A mainland TV anchor has said on her verified micro-blogging account that an official at a central government agency lived with her for four years and gave her a stipend at least 10,000 yuan (HK$12,580) a day, without telling her he was married, before eventually dumping her.Monday, 17 June, 2013, 5:51am 4 comments
Over the years, the ICAC has proved itself to be an impressive force for rooting out corrupt practices. So the Timothy Tong Hin-ming scandal comes not just as a shock for Hong Kong, but also for those who look up to the ICAC as the very best anti-corruption agency in the world.14 May 2013 - 3:02am
Amid a public outcry over the Timothy Tong Hin-ming affair, the chief executive has finally decided to take action. But instead of an independent inquiry into Tong's lavish banquets, gifts and business trips, the top leader only ordered a review of regulations and compliance during Tong's five-year stint at the helm of the Independent Commission Against Corruption.4 May 2013 - 4:04am 5 comments
Soon after the Yaan earthquake in Sichuan , a weibo message of concern posted by the Red Cross Society of China attracted pages of derisive responses from internet users, with many telling it to "get lost". The charity should not be surprised.4 May 2013 - 4:04am 2 comments
You’ve got to hand it to John Liu, New York most famous Chinese (Taiwanese) immigrant and the city’s current comptroller. You can’t pick up a newspaper without seeing his regular, suave, well-groomed features beaming back at you. He looks the part, but as usual where’s there’s politics in America, there’s money sloshing about. And scandal. And smiling Liu is no exception.19 Apr 2013 - 11:25am
If you don't want to air your dirty laundry in public, don't talk to reporters. It's elementary but somehow people keep forgetting it.8 Feb 2013 - 3:25am 8 comments
Match-fixing is probably as old as gambling, legal or illegal, in professional team sport. But it has never before been exposed on the scale of the claim by Europol - the European police - to have cracked a Singapore-based criminal betting cartel linked to 680 suspicious championship football matches.6 Feb 2013 - 4:08am
Allegations of fabricating statistics have been made against census officers.
The controversy involving the credibility of the Census and Statistics Department has damaged the Hong Kong government's reputation.
Firstly, the fact that census officers may have fabricated answers when conducting household interviews indicates the lack of scrutiny within the department.25 Jan 2013 - 2:35am 2 comments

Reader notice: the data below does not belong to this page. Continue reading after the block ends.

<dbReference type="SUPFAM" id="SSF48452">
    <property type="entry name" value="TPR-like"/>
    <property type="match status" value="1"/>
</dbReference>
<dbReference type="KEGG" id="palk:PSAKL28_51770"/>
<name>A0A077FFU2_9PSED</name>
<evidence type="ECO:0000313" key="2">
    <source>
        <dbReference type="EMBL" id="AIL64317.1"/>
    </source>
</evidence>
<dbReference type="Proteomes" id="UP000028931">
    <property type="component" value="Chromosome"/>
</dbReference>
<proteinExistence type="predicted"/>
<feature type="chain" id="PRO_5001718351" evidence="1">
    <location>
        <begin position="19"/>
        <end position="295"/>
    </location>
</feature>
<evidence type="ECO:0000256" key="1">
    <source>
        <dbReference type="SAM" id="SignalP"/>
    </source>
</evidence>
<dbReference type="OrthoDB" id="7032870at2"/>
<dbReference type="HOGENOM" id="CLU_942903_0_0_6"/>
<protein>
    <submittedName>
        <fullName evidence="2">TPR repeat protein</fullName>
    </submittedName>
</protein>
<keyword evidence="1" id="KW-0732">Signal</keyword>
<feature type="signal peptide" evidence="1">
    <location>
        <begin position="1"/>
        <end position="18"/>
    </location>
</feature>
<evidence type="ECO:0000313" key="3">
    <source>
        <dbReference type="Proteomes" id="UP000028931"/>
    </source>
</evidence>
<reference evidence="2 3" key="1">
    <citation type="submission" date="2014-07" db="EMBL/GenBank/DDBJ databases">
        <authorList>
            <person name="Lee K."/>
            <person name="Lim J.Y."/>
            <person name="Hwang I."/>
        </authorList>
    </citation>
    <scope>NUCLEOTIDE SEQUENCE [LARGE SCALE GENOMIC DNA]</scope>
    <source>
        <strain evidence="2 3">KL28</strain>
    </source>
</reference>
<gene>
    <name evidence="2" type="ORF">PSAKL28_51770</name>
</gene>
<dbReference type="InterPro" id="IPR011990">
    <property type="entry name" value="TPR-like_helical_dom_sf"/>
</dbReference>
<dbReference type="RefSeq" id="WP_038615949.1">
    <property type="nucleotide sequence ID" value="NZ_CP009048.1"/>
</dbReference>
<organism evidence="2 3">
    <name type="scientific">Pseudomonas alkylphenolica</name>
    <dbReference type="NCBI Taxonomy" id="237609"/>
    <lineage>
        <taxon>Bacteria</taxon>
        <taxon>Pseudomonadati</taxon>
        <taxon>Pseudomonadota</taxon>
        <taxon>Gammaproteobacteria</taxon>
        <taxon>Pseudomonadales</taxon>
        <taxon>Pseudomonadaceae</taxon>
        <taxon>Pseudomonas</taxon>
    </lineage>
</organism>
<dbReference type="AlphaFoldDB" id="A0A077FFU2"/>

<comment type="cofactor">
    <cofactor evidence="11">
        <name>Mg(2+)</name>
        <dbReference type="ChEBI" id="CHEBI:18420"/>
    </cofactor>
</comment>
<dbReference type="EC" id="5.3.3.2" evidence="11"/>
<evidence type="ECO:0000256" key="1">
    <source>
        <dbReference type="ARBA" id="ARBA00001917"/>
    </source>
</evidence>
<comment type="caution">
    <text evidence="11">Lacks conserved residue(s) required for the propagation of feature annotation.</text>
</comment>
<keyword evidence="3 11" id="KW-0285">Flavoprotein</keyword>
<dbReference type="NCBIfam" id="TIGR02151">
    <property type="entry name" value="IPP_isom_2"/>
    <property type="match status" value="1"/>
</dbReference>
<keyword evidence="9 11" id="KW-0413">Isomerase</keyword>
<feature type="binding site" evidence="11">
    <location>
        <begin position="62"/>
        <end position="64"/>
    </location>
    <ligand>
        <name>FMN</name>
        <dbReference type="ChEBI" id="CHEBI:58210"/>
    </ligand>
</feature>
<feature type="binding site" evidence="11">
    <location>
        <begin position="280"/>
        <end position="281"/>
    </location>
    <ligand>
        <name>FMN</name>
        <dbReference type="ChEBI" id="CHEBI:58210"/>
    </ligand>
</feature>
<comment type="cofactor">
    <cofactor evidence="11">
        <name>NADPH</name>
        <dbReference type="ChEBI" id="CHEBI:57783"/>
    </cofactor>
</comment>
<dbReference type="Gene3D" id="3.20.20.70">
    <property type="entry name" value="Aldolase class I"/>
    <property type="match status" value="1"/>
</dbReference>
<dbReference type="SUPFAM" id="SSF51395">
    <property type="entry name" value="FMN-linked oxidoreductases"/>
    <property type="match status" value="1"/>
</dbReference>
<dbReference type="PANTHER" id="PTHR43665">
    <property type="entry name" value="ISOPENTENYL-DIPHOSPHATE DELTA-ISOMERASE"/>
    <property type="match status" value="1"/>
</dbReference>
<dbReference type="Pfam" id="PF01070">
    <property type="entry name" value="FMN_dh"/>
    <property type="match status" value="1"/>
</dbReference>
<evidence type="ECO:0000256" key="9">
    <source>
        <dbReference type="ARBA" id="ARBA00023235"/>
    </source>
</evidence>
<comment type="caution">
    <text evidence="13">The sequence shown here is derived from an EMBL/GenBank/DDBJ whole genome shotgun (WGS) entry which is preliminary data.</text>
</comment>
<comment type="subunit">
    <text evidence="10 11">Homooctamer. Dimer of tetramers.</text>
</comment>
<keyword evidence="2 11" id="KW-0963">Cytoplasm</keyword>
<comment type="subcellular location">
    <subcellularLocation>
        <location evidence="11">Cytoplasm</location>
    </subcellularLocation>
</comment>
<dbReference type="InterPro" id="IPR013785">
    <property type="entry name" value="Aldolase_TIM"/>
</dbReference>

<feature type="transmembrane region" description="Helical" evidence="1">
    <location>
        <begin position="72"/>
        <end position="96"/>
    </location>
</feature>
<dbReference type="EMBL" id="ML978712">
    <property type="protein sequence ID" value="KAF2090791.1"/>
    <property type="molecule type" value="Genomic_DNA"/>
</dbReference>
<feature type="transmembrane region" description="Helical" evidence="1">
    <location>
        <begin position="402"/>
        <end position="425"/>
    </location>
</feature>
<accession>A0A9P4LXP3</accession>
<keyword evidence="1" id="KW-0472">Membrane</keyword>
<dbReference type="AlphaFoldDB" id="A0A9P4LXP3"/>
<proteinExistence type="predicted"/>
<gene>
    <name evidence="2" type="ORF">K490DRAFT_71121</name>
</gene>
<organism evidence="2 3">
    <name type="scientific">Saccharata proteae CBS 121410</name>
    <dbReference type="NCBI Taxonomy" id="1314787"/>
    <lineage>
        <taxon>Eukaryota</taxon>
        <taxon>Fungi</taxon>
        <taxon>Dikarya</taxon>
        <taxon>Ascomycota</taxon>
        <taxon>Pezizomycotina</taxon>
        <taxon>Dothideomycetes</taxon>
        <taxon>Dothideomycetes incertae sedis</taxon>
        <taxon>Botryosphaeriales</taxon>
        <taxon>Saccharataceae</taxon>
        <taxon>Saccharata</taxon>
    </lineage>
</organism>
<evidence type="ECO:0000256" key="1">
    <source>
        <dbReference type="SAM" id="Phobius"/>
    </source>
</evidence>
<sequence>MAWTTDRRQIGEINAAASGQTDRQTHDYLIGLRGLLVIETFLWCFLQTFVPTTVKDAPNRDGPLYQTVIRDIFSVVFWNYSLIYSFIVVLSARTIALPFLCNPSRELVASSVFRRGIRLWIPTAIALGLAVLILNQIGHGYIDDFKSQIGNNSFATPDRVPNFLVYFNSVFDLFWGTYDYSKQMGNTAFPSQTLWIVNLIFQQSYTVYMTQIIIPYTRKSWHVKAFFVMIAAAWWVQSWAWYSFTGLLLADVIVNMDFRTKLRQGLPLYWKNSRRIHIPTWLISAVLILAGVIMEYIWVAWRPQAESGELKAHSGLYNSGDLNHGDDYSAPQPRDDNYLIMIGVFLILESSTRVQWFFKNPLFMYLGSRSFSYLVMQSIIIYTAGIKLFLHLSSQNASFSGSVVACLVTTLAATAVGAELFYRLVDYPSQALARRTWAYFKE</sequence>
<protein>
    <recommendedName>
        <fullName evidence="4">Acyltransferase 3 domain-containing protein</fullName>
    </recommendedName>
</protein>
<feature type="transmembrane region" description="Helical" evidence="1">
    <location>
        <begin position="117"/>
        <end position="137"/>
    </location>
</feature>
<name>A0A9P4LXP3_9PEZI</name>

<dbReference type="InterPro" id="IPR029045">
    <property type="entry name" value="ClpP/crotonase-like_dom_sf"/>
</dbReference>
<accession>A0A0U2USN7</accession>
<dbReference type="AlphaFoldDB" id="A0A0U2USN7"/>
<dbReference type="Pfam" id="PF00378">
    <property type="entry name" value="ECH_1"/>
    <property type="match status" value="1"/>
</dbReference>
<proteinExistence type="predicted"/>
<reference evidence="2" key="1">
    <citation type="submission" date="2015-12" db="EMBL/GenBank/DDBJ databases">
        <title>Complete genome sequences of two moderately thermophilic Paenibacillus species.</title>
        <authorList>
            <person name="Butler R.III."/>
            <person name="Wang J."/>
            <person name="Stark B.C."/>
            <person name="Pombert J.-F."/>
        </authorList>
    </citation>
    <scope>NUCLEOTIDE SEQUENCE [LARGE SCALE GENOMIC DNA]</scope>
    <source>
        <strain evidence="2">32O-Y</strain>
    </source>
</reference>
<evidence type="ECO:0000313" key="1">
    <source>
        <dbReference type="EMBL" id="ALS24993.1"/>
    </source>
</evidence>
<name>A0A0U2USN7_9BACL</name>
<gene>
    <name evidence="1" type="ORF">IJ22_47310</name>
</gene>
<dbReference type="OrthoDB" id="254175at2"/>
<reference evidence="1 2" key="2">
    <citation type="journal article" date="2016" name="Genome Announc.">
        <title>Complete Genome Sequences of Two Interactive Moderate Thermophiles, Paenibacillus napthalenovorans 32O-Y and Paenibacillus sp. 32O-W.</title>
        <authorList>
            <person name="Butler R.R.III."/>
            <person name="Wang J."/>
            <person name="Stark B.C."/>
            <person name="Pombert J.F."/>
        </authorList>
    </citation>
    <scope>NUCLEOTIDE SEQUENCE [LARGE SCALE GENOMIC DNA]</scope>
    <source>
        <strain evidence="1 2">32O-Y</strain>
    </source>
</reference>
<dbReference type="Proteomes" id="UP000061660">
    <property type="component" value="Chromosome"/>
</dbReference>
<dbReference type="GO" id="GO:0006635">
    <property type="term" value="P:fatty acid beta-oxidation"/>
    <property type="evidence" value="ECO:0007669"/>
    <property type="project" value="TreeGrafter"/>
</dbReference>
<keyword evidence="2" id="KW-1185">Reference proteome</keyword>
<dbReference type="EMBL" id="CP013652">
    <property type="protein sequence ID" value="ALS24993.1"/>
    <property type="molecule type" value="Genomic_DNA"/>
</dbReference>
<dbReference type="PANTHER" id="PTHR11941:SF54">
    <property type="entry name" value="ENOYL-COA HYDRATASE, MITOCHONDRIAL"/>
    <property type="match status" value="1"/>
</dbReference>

A campaign that seeks to temporarily reprieve lawbreakers who turn themselves in can be a pragmatic solution, especially when the wrongdoings are so common that enforcement has become increasingly difficult. The registration scheme for illegal structures in village houses is a case in point.12 Jan 2013 - 2:34am 1 comment
The workplace safety watchdog yesterday called on regional governments to step up their investigations into a series of fatal accidents and mete out harsh punishment for any attempted cover-ups.4 Jan 2013 - 4:29am
An official report has strongly criticised the BBC's handling of allegations of child sex abuse against late presenter Jimmy Savile but cleared the corporation of a cover-up.
The report sparked the resignation of the BBC's deputy director of news, Stephen Mitchell, and led to the editor and deputy editor of the programme at the centre of the scandal being replaced.20 Dec 2012 - 4:16am
The police chief of Taiyuan, the capital of Shanxi province, has been dismissed and is under investigation for allegedly covering up his son's drink-driving and assault of a traffic police officer, Xinhua reported yesterday.8 Dec 2012 - 7:37am 3 comments
In recent months, Hong Kong people have been complaining in unison about local politics as their frustrations boil over. Their dissatisfaction has centred on the Leung Chun-ying administration, but as the scandal over the chief executive's illegal structures continues, they are now worried whether the trusted civil service can remain neutral and effective.6 Dec 2012 - 3:34am
South Korea’s chief prosecutor resigned on Friday, apologising publicly for a series of “embarrassing” scandals that fuelled a top-level feud within the prosecution service.30 Nov 2012 - 12:16pm
Can we move on to the next scandal please? The hullabaloo over illegal structures at Chief Executive Leung Chun-ying's luxury house on The Peak just doesn't excite any more.30 Nov 2012 - 1:22am 20 comments